On average, 6.4 cents of every dollar spent on highway construction is used toward the purchase or lease of new equipment or on major repair and maintenance costs.
In other words, highway contractors allocate an average of 6.4 percent of their annual budgets to purchase or lease equipment, or for major repairs and maintenance costs.
This finding is part of an economic impact study released by the Associated Equipment Distributors (AED). Authored by Stephen S. Fuller, Ph.D., professor at George Mason University, the study was undertaken to determine the market impact of highway infrastructure investment on the construction equipment industry, and to also determine the impact of spending on construction equipment on the overall U.S. economy.
While the impact of the highway program on equipment distributors is expected to continue to be significant, the consensus of contractors surveyed for the study was that with rapidly rising nonequipment costs, the percentage of a construction budget attributable to the purchase and leasing of heavy construction equipment will be declining in the future.
The study also concluded that for every dollar in direct spending for the purchase of heavy construction equipment, a total of $3.19 of economic impact is generated: $1 in direct spending, and $2.19 in indirect and induced economic activity from the re-spending of the direct payment affecting all sectors of the national economy. With total estimated direct spending for the purchase of heavy construction equipment at $10.2 billion, the total impact of this spending on the national economy totaled an estimated $32.5 billion.
Key study findings:
- On average, 6.4 percent of the annual budget of the highway contractors surveyed is attributable to equipment costs.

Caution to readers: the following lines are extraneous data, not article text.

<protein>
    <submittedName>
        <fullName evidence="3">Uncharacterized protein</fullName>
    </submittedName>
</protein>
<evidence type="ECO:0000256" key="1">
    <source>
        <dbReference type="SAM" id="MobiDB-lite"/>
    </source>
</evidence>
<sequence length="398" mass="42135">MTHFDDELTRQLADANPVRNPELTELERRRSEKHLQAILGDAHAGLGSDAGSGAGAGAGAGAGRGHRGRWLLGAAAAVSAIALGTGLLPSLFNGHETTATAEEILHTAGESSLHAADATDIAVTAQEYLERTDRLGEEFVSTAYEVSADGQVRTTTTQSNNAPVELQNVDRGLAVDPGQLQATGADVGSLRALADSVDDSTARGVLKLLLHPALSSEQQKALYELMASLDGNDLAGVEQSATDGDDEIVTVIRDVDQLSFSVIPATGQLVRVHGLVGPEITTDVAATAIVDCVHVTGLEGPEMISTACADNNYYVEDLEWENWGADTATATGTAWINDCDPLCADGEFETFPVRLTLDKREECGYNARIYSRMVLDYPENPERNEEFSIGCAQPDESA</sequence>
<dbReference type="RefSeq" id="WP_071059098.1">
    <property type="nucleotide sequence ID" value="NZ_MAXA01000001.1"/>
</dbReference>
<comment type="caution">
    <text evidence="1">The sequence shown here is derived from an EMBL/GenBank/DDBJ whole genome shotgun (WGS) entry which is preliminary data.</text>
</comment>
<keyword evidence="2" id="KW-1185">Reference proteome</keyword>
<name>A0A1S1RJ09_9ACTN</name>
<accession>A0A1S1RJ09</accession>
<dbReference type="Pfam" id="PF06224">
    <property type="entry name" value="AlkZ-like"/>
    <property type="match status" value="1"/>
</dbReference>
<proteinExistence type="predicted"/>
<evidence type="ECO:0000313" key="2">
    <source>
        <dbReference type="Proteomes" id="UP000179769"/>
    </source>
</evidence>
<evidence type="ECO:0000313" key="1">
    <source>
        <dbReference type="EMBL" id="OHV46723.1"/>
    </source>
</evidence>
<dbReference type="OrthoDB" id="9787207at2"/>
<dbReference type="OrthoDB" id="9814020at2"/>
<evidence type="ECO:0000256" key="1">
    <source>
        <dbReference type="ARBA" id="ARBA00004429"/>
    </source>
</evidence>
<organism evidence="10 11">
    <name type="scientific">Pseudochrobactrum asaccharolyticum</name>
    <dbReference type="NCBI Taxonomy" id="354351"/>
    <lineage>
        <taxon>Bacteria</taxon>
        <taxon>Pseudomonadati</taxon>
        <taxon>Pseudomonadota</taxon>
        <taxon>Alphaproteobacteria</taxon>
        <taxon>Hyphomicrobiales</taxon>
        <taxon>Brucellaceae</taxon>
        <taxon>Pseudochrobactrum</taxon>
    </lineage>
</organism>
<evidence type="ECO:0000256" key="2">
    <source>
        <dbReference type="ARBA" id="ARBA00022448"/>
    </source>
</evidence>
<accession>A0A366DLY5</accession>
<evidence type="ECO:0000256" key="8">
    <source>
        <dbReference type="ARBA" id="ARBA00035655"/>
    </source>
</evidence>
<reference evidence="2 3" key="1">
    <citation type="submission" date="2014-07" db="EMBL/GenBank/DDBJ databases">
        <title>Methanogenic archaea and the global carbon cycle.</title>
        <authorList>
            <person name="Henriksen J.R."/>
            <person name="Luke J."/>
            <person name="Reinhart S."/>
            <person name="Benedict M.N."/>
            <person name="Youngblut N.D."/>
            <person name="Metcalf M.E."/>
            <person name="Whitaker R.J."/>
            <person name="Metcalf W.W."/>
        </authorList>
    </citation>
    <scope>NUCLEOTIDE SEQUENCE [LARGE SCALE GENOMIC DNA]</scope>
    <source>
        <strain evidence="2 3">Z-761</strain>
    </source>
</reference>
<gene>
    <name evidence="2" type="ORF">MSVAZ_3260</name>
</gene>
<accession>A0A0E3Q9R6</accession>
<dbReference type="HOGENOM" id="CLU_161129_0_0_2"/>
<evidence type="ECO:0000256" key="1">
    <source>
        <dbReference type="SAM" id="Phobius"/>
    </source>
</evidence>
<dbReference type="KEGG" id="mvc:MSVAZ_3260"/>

- In 2007, an estimated $10.2 billion was spent to purchase equipment for power, highways and streets, sewage and waste disposal, water supply, conservation and development projects.
- Every dollar of direct spending for the purchase of heavy construction equipment generates a total of $3.19 in economic impact – one dollar of direct spending and $2.19 in indirect and induced economic activity from the re-spending in other sectors of the national economy of monies paid to equipment distributors.
- The total economic impact of nonbuilding construction-related equipment spending in the U.S. in 2007 was approximately $32.5 billion.
- In 2007, the $10.2 billion in direct spending for the purchase and lease of heavy construction equipment generated an estimated $9.2 billion in personal earnings ($903,200 per $1 million in direct equipment outlays) and supported more than 265,000 jobs (26 jobs per $1 million in direct equipment outlays).
A national survey of construction contracting companies was completed during the months of April and May. Nineteen construction companies located in nine states participated in the survey.
To determine the approximate economic impact of this spending for heavy equipment, the average percentage developed from the construction company survey was applied to the total value of all nonbuilding construction in 2007. The total value of outlays for heavy construction equipment (purchase or leasing) was multiplied by the appropriate national Gross Domestic Product (GDP) multiplier to calculate the resultant impact on the U.S. economy.